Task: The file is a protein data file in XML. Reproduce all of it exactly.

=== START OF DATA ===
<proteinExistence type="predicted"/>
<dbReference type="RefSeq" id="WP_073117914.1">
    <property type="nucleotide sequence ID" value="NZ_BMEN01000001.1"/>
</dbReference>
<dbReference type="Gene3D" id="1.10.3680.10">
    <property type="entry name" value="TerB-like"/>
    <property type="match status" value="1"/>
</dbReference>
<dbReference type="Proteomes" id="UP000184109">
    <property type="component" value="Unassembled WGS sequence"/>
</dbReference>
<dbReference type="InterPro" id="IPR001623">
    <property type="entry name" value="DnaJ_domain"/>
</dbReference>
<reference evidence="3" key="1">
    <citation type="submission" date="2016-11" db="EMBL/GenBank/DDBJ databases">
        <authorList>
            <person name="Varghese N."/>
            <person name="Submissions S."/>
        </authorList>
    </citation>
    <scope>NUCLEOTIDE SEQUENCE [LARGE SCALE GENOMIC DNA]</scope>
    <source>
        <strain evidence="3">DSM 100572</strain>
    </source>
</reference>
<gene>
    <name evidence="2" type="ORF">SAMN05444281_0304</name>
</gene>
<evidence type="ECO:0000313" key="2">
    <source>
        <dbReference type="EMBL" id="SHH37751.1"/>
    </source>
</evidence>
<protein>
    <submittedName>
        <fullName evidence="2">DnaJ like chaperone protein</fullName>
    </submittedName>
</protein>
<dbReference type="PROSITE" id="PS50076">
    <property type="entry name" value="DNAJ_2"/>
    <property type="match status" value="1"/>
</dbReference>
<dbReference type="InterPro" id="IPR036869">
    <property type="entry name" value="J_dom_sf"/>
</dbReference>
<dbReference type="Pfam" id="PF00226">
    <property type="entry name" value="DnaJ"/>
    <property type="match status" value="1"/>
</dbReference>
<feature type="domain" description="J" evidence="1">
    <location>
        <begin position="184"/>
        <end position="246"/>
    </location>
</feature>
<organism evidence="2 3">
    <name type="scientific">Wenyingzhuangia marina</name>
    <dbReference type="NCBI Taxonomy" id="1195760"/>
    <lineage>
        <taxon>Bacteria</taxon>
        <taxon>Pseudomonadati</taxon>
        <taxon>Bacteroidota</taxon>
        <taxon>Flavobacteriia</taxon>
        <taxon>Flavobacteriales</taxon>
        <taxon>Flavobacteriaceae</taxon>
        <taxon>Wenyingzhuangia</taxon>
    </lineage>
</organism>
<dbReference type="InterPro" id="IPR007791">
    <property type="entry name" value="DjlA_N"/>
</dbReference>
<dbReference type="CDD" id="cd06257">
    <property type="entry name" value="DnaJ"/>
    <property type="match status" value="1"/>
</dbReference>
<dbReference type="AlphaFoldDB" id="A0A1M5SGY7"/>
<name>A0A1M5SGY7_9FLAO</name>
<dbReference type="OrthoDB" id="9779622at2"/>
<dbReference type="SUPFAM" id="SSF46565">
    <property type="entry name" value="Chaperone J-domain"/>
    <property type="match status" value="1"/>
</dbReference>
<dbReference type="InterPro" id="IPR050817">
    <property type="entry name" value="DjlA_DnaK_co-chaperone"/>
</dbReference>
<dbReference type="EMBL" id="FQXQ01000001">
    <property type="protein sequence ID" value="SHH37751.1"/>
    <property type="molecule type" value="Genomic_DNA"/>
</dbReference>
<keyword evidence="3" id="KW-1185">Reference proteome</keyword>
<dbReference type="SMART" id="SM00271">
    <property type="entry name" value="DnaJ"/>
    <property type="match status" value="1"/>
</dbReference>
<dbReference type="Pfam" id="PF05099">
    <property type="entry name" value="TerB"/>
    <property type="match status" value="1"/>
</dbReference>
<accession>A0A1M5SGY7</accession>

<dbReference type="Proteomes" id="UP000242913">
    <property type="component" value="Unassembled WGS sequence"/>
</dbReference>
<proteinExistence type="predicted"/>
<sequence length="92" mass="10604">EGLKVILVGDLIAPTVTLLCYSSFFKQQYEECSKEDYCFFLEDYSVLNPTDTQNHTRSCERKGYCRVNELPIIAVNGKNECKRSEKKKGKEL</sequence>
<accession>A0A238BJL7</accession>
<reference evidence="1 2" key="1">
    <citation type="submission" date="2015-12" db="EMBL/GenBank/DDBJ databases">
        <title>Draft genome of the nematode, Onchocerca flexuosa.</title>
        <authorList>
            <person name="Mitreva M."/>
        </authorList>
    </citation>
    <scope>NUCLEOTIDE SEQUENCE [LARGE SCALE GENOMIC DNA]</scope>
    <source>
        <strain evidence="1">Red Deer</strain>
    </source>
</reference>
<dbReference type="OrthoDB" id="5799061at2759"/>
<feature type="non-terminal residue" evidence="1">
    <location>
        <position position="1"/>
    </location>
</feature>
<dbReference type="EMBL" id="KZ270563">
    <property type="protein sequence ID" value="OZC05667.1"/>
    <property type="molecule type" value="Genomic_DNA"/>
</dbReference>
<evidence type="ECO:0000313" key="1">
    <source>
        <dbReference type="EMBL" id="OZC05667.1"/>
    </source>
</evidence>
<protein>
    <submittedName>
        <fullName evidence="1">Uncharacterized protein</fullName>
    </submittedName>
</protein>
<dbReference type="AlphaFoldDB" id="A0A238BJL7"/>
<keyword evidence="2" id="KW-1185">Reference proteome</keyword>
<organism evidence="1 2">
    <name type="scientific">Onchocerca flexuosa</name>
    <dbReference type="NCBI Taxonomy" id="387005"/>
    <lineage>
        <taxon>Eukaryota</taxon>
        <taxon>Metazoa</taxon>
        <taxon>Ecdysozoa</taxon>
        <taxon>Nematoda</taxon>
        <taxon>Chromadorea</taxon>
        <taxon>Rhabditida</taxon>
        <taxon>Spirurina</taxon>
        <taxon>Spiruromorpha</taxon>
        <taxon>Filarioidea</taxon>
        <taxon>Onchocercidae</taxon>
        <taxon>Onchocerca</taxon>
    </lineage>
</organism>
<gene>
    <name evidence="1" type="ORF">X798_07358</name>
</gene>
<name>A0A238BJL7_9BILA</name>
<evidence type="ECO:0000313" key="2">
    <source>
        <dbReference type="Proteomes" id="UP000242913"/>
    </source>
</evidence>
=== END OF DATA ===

<proteinExistence type="predicted"/>
<dbReference type="RefSeq" id="WP_073117914.1">
    <property type="nucleotide sequence ID" value="NZ_BMEN01000001.1"/>
</dbReference>
<dbReference type="Gene3D" id="1.10.3680.10">
    <property type="entry name" value="TerB-like"/>
    <property type="match status" value="1"/>
</dbReference>
<dbReference type="Proteomes" id="UP000184109">
    <property type="component" value="Unassembled WGS sequence"/>
</dbReference>
<dbReference type="InterPro" id="IPR001623">
    <property type="entry name" value="DnaJ_domain"/>
</dbReference>
<reference evidence="3" key="1">
    <citation type="submission" date="2016-11" db="EMBL/GenBank/DDBJ databases">
        <authorList>
            <person name="Varghese N."/>
            <person name="Submissions S."/>
        </authorList>
    </citation>
    <scope>NUCLEOTIDE SEQUENCE [LARGE SCALE GENOMIC DNA]</scope>
    <source>
        <strain evidence="3">DSM 100572</strain>
    </source>
</reference>
<gene>
    <name evidence="2" type="ORF">SAMN05444281_0304</name>
</gene>
<evidence type="ECO:0000313" key="2">
    <source>
        <dbReference type="EMBL" id="SHH37751.1"/>
    </source>
</evidence>
<protein>
    <submittedName>
        <fullName evidence="2">DnaJ like chaperone protein</fullName>
    </submittedName>
</protein>
<dbReference type="PROSITE" id="PS50076">
    <property type="entry name" value="DNAJ_2"/>
    <property type="match status" value="1"/>
</dbReference>
<dbReference type="InterPro" id="IPR036869">
    <property type="entry name" value="J_dom_sf"/>
</dbReference>
<dbReference type="Pfam" id="PF00226">
    <property type="entry name" value="DnaJ"/>
    <property type="match status" value="1"/>
</dbReference>
<feature type="domain" description="J" evidence="1">
    <location>
        <begin position="184"/>
        <end position="246"/>
    </location>
</feature>
<organism evidence="2 3">
    <name type="scientific">Wenyingzhuangia marina</name>
    <dbReference type="NCBI Taxonomy" id="1195760"/>
    <lineage>
        <taxon>Bacteria</taxon>
        <taxon>Pseudomonadati</taxon>
        <taxon>Bacteroidota</taxon>
        <taxon>Flavobacteriia</taxon>
        <taxon>Flavobacteriales</taxon>
        <taxon>Flavobacteriaceae</taxon>
        <taxon>Wenyingzhuangia</taxon>
    </lineage>
</organism>
<dbReference type="InterPro" id="IPR007791">
    <property type="entry name" value="DjlA_N"/>
</dbReference>
<dbReference type="CDD" id="cd06257">
    <property type="entry name" value="DnaJ"/>
    <property type="match status" value="1"/>
</dbReference>
<dbReference type="AlphaFoldDB" id="A0A1M5SGY7"/>
<name>A0A1M5SGY7_9FLAO</name>
<dbReference type="OrthoDB" id="9779622at2"/>
<dbReference type="SUPFAM" id="SSF46565">
    <property type="entry name" value="Chaperone J-domain"/>
    <property type="match status" value="1"/>
</dbReference>
<dbReference type="InterPro" id="IPR050817">
    <property type="entry name" value="DjlA_DnaK_co-chaperone"/>
</dbReference>
<dbReference type="EMBL" id="FQXQ01000001">
    <property type="protein sequence ID" value="SHH37751.1"/>
    <property type="molecule type" value="Genomic_DNA"/>
</dbReference>
<keyword evidence="3" id="KW-1185">Reference proteome</keyword>
<dbReference type="SMART" id="SM00271">
    <property type="entry name" value="DnaJ"/>
    <property type="match status" value="1"/>
</dbReference>
<dbReference type="Pfam" id="PF05099">
    <property type="entry name" value="TerB"/>
    <property type="match status" value="1"/>
</dbReference>
<accession>A0A1M5SGY7</accession>

<dbReference type="Proteomes" id="UP000242913">
    <property type="component" value="Unassembled WGS sequence"/>
</dbReference>
<proteinExistence type="predicted"/>
<sequence length="92" mass="10604">EGLKVILVGDLIAPTVTLLCYSSFFKQQYEECSKEDYCFFLEDYSVLNPTDTQNHTRSCERKGYCRVNELPIIAVNGKNECKRSEKKKGKEL</sequence>
<accession>A0A238BJL7</accession>
<reference evidence="1 2" key="1">
    <citation type="submission" date="2015-12" db="EMBL/GenBank/DDBJ databases">
        <title>Draft genome of the nematode, Onchocerca flexuosa.</title>
        <authorList>
            <person name="Mitreva M."/>
        </authorList>
    </citation>
    <scope>NUCLEOTIDE SEQUENCE [LARGE SCALE GENOMIC DNA]</scope>
    <source>
        <strain evidence="1">Red Deer</strain>
    </source>
</reference>
<dbReference type="OrthoDB" id="5799061at2759"/>
<feature type="non-terminal residue" evidence="1">
    <location>
        <position position="1"/>
    </location>
</feature>
<dbReference type="EMBL" id="KZ270563">
    <property type="protein sequence ID" value="OZC05667.1"/>
    <property type="molecule type" value="Genomic_DNA"/>
</dbReference>
<evidence type="ECO:0000313" key="1">
    <source>
        <dbReference type="EMBL" id="OZC05667.1"/>
    </source>
</evidence>
<protein>
    <submittedName>
        <fullName evidence="1">Uncharacterized protein</fullName>
    </submittedName>
</protein>
<dbReference type="AlphaFoldDB" id="A0A238BJL7"/>
<keyword evidence="2" id="KW-1185">Reference proteome</keyword>
<organism evidence="1 2">
    <name type="scientific">Onchocerca flexuosa</name>
    <dbReference type="NCBI Taxonomy" id="387005"/>
    <lineage>
        <taxon>Eukaryota</taxon>
        <taxon>Metazoa</taxon>
        <taxon>Ecdysozoa</taxon>
        <taxon>Nematoda</taxon>
        <taxon>Chromadorea</taxon>
        <taxon>Rhabditida</taxon>
        <taxon>Spirurina</taxon>
        <taxon>Spiruromorpha</taxon>
        <taxon>Filarioidea</taxon>
        <taxon>Onchocercidae</taxon>
        <taxon>Onchocerca</taxon>
    </lineage>
</organism>
<gene>
    <name evidence="1" type="ORF">X798_07358</name>
</gene>
<name>A0A238BJL7_9BILA</name>
<evidence type="ECO:0000313" key="2">
    <source>
        <dbReference type="Proteomes" id="UP000242913"/>
    </source>
</evidence>